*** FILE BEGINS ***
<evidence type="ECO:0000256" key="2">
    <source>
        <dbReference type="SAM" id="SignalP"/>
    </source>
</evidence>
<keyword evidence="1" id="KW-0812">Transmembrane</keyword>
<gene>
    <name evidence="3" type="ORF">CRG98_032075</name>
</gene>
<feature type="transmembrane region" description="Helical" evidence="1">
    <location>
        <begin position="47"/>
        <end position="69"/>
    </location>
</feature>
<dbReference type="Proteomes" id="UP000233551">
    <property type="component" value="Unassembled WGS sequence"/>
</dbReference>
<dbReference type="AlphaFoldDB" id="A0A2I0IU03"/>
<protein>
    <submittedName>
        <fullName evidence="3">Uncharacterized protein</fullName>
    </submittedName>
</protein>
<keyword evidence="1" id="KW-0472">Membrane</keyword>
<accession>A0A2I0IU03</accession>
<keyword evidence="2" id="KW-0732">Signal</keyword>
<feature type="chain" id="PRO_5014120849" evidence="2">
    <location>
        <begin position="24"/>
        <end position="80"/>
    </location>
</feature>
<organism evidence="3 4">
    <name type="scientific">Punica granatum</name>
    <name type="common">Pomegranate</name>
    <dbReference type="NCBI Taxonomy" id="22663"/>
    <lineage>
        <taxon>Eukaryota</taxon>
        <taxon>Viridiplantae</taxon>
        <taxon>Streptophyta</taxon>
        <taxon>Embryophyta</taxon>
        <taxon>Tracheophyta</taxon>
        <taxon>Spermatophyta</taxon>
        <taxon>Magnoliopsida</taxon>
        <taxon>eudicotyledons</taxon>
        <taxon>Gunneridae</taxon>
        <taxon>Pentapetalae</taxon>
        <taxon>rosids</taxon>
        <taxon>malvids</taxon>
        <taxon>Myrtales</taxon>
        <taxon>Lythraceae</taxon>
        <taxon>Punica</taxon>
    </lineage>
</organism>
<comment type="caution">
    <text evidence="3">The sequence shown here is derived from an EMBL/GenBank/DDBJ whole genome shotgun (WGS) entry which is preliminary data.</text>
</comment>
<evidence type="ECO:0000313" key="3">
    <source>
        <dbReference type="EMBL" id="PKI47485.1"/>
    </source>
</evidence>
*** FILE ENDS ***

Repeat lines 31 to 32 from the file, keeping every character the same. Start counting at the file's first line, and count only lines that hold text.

        <end position="80"/>
    </location>